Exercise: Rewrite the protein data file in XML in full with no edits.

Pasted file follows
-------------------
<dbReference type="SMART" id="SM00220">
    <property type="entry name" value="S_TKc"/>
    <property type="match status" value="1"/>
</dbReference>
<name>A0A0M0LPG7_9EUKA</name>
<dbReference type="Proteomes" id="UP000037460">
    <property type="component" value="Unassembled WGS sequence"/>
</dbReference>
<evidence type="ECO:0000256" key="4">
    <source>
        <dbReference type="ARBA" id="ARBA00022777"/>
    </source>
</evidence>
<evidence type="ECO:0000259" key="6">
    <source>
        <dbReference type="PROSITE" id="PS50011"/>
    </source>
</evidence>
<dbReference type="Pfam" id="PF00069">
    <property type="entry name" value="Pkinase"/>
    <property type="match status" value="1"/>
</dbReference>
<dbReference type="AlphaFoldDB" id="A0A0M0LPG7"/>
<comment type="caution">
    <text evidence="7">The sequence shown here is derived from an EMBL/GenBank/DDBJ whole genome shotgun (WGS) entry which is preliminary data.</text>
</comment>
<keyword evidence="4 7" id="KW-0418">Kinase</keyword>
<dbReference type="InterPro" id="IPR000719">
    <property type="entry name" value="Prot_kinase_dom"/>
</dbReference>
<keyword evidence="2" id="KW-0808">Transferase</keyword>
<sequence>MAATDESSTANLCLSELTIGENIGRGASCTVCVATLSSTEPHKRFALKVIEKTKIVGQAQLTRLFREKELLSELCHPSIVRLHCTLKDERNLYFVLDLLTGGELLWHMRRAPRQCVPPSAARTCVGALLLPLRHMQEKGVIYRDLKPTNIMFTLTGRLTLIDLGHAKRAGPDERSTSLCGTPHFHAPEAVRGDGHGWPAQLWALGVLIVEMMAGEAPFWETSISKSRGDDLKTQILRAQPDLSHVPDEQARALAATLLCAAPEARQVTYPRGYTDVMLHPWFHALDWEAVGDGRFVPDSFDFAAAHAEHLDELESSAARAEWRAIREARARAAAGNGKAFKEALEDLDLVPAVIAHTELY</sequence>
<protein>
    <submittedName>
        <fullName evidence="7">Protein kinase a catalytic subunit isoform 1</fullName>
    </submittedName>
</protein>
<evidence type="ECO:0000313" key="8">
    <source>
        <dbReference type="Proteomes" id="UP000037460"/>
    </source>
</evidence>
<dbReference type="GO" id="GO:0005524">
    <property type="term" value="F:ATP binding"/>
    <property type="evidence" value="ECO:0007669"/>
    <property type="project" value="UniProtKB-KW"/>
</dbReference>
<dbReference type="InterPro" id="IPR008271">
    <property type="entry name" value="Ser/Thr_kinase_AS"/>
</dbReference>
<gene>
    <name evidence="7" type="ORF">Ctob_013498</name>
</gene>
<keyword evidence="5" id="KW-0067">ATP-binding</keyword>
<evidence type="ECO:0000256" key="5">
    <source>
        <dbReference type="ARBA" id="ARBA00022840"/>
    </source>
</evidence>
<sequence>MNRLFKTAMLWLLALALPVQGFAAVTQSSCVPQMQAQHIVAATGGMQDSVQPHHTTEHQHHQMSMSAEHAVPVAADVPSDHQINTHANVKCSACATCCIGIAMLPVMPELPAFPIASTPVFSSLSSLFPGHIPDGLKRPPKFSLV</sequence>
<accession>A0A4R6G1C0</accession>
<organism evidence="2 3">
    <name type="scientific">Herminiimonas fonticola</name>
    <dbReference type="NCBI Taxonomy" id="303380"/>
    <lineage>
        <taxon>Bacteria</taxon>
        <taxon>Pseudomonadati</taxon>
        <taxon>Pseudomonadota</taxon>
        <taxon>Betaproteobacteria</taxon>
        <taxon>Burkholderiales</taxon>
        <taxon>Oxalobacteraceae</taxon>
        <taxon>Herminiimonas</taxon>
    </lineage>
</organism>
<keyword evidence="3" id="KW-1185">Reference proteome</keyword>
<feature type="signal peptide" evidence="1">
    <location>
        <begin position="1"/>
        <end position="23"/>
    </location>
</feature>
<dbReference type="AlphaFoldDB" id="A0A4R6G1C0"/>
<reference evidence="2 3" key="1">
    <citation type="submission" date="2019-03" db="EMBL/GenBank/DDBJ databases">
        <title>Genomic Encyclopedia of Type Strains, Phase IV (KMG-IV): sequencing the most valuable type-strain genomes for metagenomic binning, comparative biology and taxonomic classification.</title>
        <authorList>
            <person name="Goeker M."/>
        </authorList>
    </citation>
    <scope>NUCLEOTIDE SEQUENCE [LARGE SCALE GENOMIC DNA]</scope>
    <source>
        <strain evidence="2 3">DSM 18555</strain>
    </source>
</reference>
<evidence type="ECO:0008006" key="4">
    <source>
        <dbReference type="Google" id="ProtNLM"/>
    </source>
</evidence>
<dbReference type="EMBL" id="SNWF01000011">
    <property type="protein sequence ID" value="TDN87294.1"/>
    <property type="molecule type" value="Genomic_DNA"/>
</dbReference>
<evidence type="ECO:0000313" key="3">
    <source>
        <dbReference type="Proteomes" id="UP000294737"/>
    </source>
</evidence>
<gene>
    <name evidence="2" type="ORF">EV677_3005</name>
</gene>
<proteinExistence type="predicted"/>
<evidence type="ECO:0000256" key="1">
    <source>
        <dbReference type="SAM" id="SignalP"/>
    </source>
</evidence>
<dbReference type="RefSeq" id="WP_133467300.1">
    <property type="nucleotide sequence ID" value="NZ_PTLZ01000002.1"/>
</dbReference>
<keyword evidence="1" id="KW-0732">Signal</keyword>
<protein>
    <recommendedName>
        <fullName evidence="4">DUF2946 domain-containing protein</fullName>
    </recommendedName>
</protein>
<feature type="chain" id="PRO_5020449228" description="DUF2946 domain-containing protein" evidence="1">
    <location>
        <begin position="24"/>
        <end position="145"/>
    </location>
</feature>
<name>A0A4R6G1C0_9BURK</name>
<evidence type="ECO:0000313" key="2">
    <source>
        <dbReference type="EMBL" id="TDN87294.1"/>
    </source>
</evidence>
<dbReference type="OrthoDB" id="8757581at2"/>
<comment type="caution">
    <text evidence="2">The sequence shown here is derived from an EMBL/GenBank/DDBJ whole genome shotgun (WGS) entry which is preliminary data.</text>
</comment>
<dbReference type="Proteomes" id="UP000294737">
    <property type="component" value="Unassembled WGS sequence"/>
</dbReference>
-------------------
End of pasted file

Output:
<dbReference type="SMART" id="SM00220">
    <property type="entry name" value="S_TKc"/>
    <property type="match status" value="1"/>
</dbReference>
<name>A0A0M0LPG7_9EUKA</name>
<dbReference type="Proteomes" id="UP000037460">
    <property type="component" value="Unassembled WGS sequence"/>
</dbReference>
<evidence type="ECO:0000256" key="4">
    <source>
        <dbReference type="ARBA" id="ARBA00022777"/>
    </source>
</evidence>
<evidence type="ECO:0000259" key="6">
    <source>
        <dbReference type="PROSITE" id="PS50011"/>
    </source>
</evidence>
<dbReference type="Pfam" id="PF00069">
    <property type="entry name" value="Pkinase"/>
    <property type="match status" value="1"/>
</dbReference>
<dbReference type="AlphaFoldDB" id="A0A0M0LPG7"/>
<comment type="caution">
    <text evidence="7">The sequence shown here is derived from an EMBL/GenBank/DDBJ whole genome shotgun (WGS) entry which is preliminary data.</text>
</comment>
<keyword evidence="4 7" id="KW-0418">Kinase</keyword>
<dbReference type="InterPro" id="IPR000719">
    <property type="entry name" value="Prot_kinase_dom"/>
</dbReference>
<keyword evidence="2" id="KW-0808">Transferase</keyword>
<sequence>MAATDESSTANLCLSELTIGENIGRGASCTVCVATLSSTEPHKRFALKVIEKTKIVGQAQLTRLFREKELLSELCHPSIVRLHCTLKDERNLYFVLDLLTGGELLWHMRRAPRQCVPPSAARTCVGALLLPLRHMQEKGVIYRDLKPTNIMFTLTGRLTLIDLGHAKRAGPDERSTSLCGTPHFHAPEAVRGDGHGWPAQLWALGVLIVEMMAGEAPFWETSISKSRGDDLKTQILRAQPDLSHVPDEQARALAATLLCAAPEARQVTYPRGYTDVMLHPWFHALDWEAVGDGRFVPDSFDFAAAHAEHLDELESSAARAEWRAIREARARAAAGNGKAFKEALEDLDLVPAVIAHTELY</sequence>
<protein>
    <submittedName>
        <fullName evidence="7">Protein kinase a catalytic subunit isoform 1</fullName>
    </submittedName>
</protein>
<evidence type="ECO:0000313" key="8">
    <source>
        <dbReference type="Proteomes" id="UP000037460"/>
    </source>
</evidence>
<dbReference type="GO" id="GO:0005524">
    <property type="term" value="F:ATP binding"/>
    <property type="evidence" value="ECO:0007669"/>
    <property type="project" value="UniProtKB-KW"/>
</dbReference>
<dbReference type="InterPro" id="IPR008271">
    <property type="entry name" value="Ser/Thr_kinase_AS"/>
</dbReference>
<gene>
    <name evidence="7" type="ORF">Ctob_013498</name>
</gene>
<keyword evidence="5" id="KW-0067">ATP-binding</keyword>
<evidence type="ECO:0000256" key="5">
    <source>
        <dbReference type="ARBA" id="ARBA00022840"/>
    </source>
</evidence>
<sequence>MNRLFKTAMLWLLALALPVQGFAAVTQSSCVPQMQAQHIVAATGGMQDSVQPHHTTEHQHHQMSMSAEHAVPVAADVPSDHQINTHANVKCSACATCCIGIAMLPVMPELPAFPIASTPVFSSLSSLFPGHIPDGLKRPPKFSLV</sequence>
<accession>A0A4R6G1C0</accession>
<organism evidence="2 3">
    <name type="scientific">Herminiimonas fonticola</name>
    <dbReference type="NCBI Taxonomy" id="303380"/>
    <lineage>
        <taxon>Bacteria</taxon>
        <taxon>Pseudomonadati</taxon>
        <taxon>Pseudomonadota</taxon>
        <taxon>Betaproteobacteria</taxon>
        <taxon>Burkholderiales</taxon>
        <taxon>Oxalobacteraceae</taxon>
        <taxon>Herminiimonas</taxon>
    </lineage>
</organism>
<keyword evidence="3" id="KW-1185">Reference proteome</keyword>
<feature type="signal peptide" evidence="1">
    <location>
        <begin position="1"/>
        <end position="23"/>
    </location>
</feature>
<dbReference type="AlphaFoldDB" id="A0A4R6G1C0"/>
<reference evidence="2 3" key="1">
    <citation type="submission" date="2019-03" db="EMBL/GenBank/DDBJ databases">
        <title>Genomic Encyclopedia of Type Strains, Phase IV (KMG-IV): sequencing the most valuable type-strain genomes for metagenomic binning, comparative biology and taxonomic classification.</title>
        <authorList>
            <person name="Goeker M."/>
        </authorList>
    </citation>
    <scope>NUCLEOTIDE SEQUENCE [LARGE SCALE GENOMIC DNA]</scope>
    <source>
        <strain evidence="2 3">DSM 18555</strain>
    </source>
</reference>
<evidence type="ECO:0008006" key="4">
    <source>
        <dbReference type="Google" id="ProtNLM"/>
    </source>
</evidence>
<dbReference type="EMBL" id="SNWF01000011">
    <property type="protein sequence ID" value="TDN87294.1"/>
    <property type="molecule type" value="Genomic_DNA"/>
</dbReference>
<evidence type="ECO:0000313" key="3">
    <source>
        <dbReference type="Proteomes" id="UP000294737"/>
    </source>
</evidence>
<gene>
    <name evidence="2" type="ORF">EV677_3005</name>
</gene>
<proteinExistence type="predicted"/>
<evidence type="ECO:0000256" key="1">
    <source>
        <dbReference type="SAM" id="SignalP"/>
    </source>
</evidence>
<dbReference type="RefSeq" id="WP_133467300.1">
    <property type="nucleotide sequence ID" value="NZ_PTLZ01000002.1"/>
</dbReference>
<keyword evidence="1" id="KW-0732">Signal</keyword>
<protein>
    <recommendedName>
        <fullName evidence="4">DUF2946 domain-containing protein</fullName>
    </recommendedName>
</protein>
<feature type="chain" id="PRO_5020449228" description="DUF2946 domain-containing protein" evidence="1">
    <location>
        <begin position="24"/>
        <end position="145"/>
    </location>
</feature>
<name>A0A4R6G1C0_9BURK</name>
<evidence type="ECO:0000313" key="2">
    <source>
        <dbReference type="EMBL" id="TDN87294.1"/>
    </source>
</evidence>
<dbReference type="OrthoDB" id="8757581at2"/>
<comment type="caution">
    <text evidence="2">The sequence shown here is derived from an EMBL/GenBank/DDBJ whole genome shotgun (WGS) entry which is preliminary data.</text>
</comment>
<dbReference type="Proteomes" id="UP000294737">
    <property type="component" value="Unassembled WGS sequence"/>
</dbReference>